Even with a quickie hook-up that is hot and heavy, these things need to be considered. Sex is an emotional act, even if that emotion is just the happiness and satisfaction of doing it. That sort of life needs to be brought into the scene so that it adds to the story and to the characters involved.

  • When you’re crafting a sex scene it can’t all be about the mechanics. Don’t make it read like a how to manual. No one wants that. Talk about how they feel, NOT just how the sex feels though that is also very important, but how the characters feel. Are they nervous in the lead up to the act? What are they thinking about their partner or partners?

Remember to add in the sights, sounds, and smells. And yes, I know the smells can be a bit clichéd LOL. We have all heard the jokes of the man (if there is one in the scene) smelling of sandlewood, or musk, or simply like a man but still it adds depth. How does their skin taste? Sounds weird, but it also adds a level. How does it feel? Soft, do they have calloused hands?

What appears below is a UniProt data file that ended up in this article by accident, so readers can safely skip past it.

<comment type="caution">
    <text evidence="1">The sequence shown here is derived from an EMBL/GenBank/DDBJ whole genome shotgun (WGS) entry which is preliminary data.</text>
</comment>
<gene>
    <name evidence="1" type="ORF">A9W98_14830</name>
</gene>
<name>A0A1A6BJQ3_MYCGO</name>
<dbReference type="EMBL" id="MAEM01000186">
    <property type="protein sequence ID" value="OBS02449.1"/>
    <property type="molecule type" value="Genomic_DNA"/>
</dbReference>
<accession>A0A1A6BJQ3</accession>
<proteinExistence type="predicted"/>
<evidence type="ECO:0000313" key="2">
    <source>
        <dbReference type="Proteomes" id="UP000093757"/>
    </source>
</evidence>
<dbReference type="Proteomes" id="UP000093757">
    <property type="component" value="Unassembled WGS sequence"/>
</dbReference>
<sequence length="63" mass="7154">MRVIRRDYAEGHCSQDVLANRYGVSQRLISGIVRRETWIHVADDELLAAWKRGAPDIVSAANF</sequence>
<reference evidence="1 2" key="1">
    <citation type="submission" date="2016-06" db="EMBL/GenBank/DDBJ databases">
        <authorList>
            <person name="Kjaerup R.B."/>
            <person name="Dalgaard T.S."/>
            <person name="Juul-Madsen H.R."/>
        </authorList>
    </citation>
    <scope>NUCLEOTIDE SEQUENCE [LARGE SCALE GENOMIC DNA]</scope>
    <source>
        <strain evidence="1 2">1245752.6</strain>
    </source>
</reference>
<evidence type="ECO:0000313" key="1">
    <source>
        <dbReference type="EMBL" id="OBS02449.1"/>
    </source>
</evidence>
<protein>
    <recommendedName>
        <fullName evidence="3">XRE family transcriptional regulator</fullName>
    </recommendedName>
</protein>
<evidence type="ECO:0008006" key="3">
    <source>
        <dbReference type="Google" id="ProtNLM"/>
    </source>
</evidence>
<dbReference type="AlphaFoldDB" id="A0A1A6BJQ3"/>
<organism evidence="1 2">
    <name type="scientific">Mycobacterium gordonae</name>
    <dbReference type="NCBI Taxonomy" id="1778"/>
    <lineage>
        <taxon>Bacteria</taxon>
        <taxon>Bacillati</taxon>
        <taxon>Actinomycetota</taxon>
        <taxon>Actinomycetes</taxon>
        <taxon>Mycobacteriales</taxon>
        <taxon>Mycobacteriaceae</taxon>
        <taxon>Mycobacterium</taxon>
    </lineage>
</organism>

A sex scene is a well-choreographed mix of tantalizing, emotion, maybe some humor, and well-versed visual aids to help pull the reader into the moment. It should be given as much thought and care as any other scene you craft for your story.

Make it realistic

Look, I get it, romance is fiction so if the scene includes a cis male he’s probably gonna be working with porn star level inches and will have Energizer Bunny level of stamia. And that is all well and good, but don’t go too overboard.